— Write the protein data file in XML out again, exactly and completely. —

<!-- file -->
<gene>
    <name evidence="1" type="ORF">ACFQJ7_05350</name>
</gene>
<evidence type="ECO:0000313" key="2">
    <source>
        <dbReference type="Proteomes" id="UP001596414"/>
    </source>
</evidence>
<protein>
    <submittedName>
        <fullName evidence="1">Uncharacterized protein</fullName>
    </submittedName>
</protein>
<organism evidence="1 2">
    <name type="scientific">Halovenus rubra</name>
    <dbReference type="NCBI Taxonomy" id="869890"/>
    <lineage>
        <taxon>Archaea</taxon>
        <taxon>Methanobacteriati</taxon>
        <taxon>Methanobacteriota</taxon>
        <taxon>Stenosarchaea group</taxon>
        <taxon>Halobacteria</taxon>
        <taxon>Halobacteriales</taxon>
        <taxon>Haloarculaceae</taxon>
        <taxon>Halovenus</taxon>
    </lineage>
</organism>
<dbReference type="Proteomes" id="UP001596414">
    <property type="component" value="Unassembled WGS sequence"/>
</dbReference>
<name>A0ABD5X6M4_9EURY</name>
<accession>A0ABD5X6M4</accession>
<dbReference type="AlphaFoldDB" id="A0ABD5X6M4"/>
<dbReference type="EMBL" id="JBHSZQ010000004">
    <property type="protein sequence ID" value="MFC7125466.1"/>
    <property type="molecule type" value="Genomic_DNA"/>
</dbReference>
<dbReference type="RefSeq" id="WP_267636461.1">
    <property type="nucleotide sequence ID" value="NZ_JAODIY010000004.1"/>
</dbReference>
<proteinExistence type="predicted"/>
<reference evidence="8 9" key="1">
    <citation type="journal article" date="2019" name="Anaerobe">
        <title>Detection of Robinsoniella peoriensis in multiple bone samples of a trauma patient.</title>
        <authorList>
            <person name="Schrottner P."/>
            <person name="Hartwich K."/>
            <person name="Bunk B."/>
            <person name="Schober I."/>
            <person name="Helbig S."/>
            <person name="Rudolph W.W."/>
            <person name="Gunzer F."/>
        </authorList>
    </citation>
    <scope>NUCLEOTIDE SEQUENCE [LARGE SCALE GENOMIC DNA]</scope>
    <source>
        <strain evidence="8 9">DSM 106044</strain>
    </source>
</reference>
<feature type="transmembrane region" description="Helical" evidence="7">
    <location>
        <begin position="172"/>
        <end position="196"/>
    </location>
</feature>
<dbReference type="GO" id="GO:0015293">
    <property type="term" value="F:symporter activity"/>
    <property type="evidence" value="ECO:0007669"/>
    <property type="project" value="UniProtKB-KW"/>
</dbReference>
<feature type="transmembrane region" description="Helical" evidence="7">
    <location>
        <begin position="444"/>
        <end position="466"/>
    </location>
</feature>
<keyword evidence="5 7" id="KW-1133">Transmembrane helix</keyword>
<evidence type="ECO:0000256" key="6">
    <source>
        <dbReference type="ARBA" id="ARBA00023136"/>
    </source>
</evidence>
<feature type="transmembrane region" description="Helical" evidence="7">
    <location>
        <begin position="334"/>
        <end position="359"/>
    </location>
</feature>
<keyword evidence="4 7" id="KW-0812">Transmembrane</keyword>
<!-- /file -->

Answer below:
<gene>
    <name evidence="1" type="ORF">ACFQJ7_05350</name>
</gene>
<evidence type="ECO:0000313" key="2">
    <source>
        <dbReference type="Proteomes" id="UP001596414"/>
    </source>
</evidence>
<protein>
    <submittedName>
        <fullName evidence="1">Uncharacterized protein</fullName>
    </submittedName>
</protein>
<organism evidence="1 2">
    <name type="scientific">Halovenus rubra</name>
    <dbReference type="NCBI Taxonomy" id="869890"/>
    <lineage>
        <taxon>Archaea</taxon>
        <taxon>Methanobacteriati</taxon>
        <taxon>Methanobacteriota</taxon>
        <taxon>Stenosarchaea group</taxon>
        <taxon>Halobacteria</taxon>
        <taxon>Halobacteriales</taxon>
        <taxon>Haloarculaceae</taxon>
        <taxon>Halovenus</taxon>
    </lineage>
</organism>
<dbReference type="Proteomes" id="UP001596414">
    <property type="component" value="Unassembled WGS sequence"/>
</dbReference>
<name>A0ABD5X6M4_9EURY</name>
<accession>A0ABD5X6M4</accession>
<dbReference type="AlphaFoldDB" id="A0ABD5X6M4"/>
<dbReference type="EMBL" id="JBHSZQ010000004">
    <property type="protein sequence ID" value="MFC7125466.1"/>
    <property type="molecule type" value="Genomic_DNA"/>
</dbReference>
<dbReference type="RefSeq" id="WP_267636461.1">
    <property type="nucleotide sequence ID" value="NZ_JAODIY010000004.1"/>
</dbReference>
<proteinExistence type="predicted"/>
<reference evidence="8 9" key="1">
    <citation type="journal article" date="2019" name="Anaerobe">
        <title>Detection of Robinsoniella peoriensis in multiple bone samples of a trauma patient.</title>
        <authorList>
            <person name="Schrottner P."/>
            <person name="Hartwich K."/>
            <person name="Bunk B."/>
            <person name="Schober I."/>
            <person name="Helbig S."/>
            <person name="Rudolph W.W."/>
            <person name="Gunzer F."/>
        </authorList>
    </citation>
    <scope>NUCLEOTIDE SEQUENCE [LARGE SCALE GENOMIC DNA]</scope>
    <source>
        <strain evidence="8 9">DSM 106044</strain>
    </source>
</reference>
<feature type="transmembrane region" description="Helical" evidence="7">
    <location>
        <begin position="172"/>
        <end position="196"/>
    </location>
</feature>
<dbReference type="GO" id="GO:0015293">
    <property type="term" value="F:symporter activity"/>
    <property type="evidence" value="ECO:0007669"/>
    <property type="project" value="UniProtKB-KW"/>
</dbReference>
<feature type="transmembrane region" description="Helical" evidence="7">
    <location>
        <begin position="444"/>
        <end position="466"/>
    </location>
</feature>
<keyword evidence="5 7" id="KW-1133">Transmembrane helix</keyword>
<evidence type="ECO:0000256" key="6">
    <source>
        <dbReference type="ARBA" id="ARBA00023136"/>
    </source>
</evidence>
<feature type="transmembrane region" description="Helical" evidence="7">
    <location>
        <begin position="334"/>
        <end position="359"/>
    </location>
</feature>
<keyword evidence="4 7" id="KW-0812">Transmembrane</keyword>